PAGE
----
WASHINGTON/NEW YORK (Reuters) - U.S. Attorney General Jeff Sessions ramped up calls on Friday to criminally prosecute immigrants who cross illegally into the United States, adding to a barrage of statements on immigration by the administration of President Donald Trump this week.
Pointing to an upswing in border crossings to levels seen during former President Barack Obama’s tenure, Sessions said he was ordering U.S. attorneys offices near the Southwest border to prioritize bringing cases against first-time offenders.
Once border crossers are charged with illegal entry and deported, they can be charged with a felony carrying significant jail time if they are caught crossing illegally again.
Trump signed a memorandum on Friday ordering the end of the policy known as “catch and release,” in which illegal immigrants are released from detention while awaiting a court hearing on their status.
Ending “catch and release” was one of Trump’s central promises during the 2016 campaign, but immigration authorities have faced a shortage of space to house people who have been detained.
Among the measures outlined in the memo, Trump directed the departments of Defense and Homeland Security to produce a list of military facilities that could be used to detain illegal immigrants.
Earlier this week Trump pledged to deploy the National Guard to assist with border operations because he has not been able to secure funding to fulfill a central campaign promise of building a wall along the U.S.-Mexico border.
Defense Secretary Jim Mattis signed a memo on Friday authorizing the deployment of up to 4,000 National Guard troops. The memo said the troops “will not perform law enforcement activities or interact with migrants.”
About 150 National Guard members from Arizona will deploy to the border next week, Arizona Governor Doug Ducey said on Twitter. The Texas National Guard said it was preparing to send about 250 troops to the border within three days.
The United States has sent military to the border a number of times over the years.
Sessions directed the U.S. attorneys offices in southern California, Arizona, New Mexico and Texas to prosecute all the cases referred to under the criminal entry statute, known as 1325, “to the extent practicable.”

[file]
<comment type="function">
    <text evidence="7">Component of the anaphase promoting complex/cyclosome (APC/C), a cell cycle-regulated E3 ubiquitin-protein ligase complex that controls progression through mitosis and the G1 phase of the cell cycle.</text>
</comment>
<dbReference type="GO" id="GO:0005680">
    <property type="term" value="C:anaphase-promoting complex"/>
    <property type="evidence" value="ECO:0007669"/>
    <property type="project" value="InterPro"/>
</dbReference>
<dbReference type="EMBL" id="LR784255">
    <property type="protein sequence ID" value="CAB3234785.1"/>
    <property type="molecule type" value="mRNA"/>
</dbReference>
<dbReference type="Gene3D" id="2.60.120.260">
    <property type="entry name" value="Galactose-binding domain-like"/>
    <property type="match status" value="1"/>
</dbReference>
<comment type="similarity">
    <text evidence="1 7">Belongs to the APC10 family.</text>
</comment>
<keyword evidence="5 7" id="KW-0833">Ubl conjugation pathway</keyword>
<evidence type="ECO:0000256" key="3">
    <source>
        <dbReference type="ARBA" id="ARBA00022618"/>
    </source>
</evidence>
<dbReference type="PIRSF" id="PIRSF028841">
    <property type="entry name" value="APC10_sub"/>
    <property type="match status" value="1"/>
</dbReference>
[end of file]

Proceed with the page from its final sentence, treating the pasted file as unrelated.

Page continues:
Sessions in April 2017 had instructed prosecutors to increase their focus on criminally charging first-time offenders as well as people with multiple entries.
Some federal prosecutors, defense attorneys and judges have expressed concerns that charging border crossers en masse is a drain on court resources.
Supporters of Session’s approach have said that criminal penalties deter repeat crossers, while detractors have said the prosecutions can deny legitimate asylum seekers the ability to properly file claims.
“This will be assembly-line justice, where large numbers of defendants are forced through the system without adequate time to consult counsel,” Cecillia Wang, a deputy legal director at the American Civil Liberties Union, said in a statement.
In December 2017, a group of immigrant advocacy organizations filed a complaint with the U.S. Department of Homeland Security’s Civil Rights and Civil Liberties division claiming that some immigrants being criminally prosecuted for crossing the border were being forcibly separated from their children.
A Justice Department spokesman declined to comment on the complaint.
Reporting by Sarah N. Lynch in Washington and Mica Rosenberg in New York; Additional reporting by Reade Levinson in New York and Eric Beech in Washington; Editing by Leslie Adler
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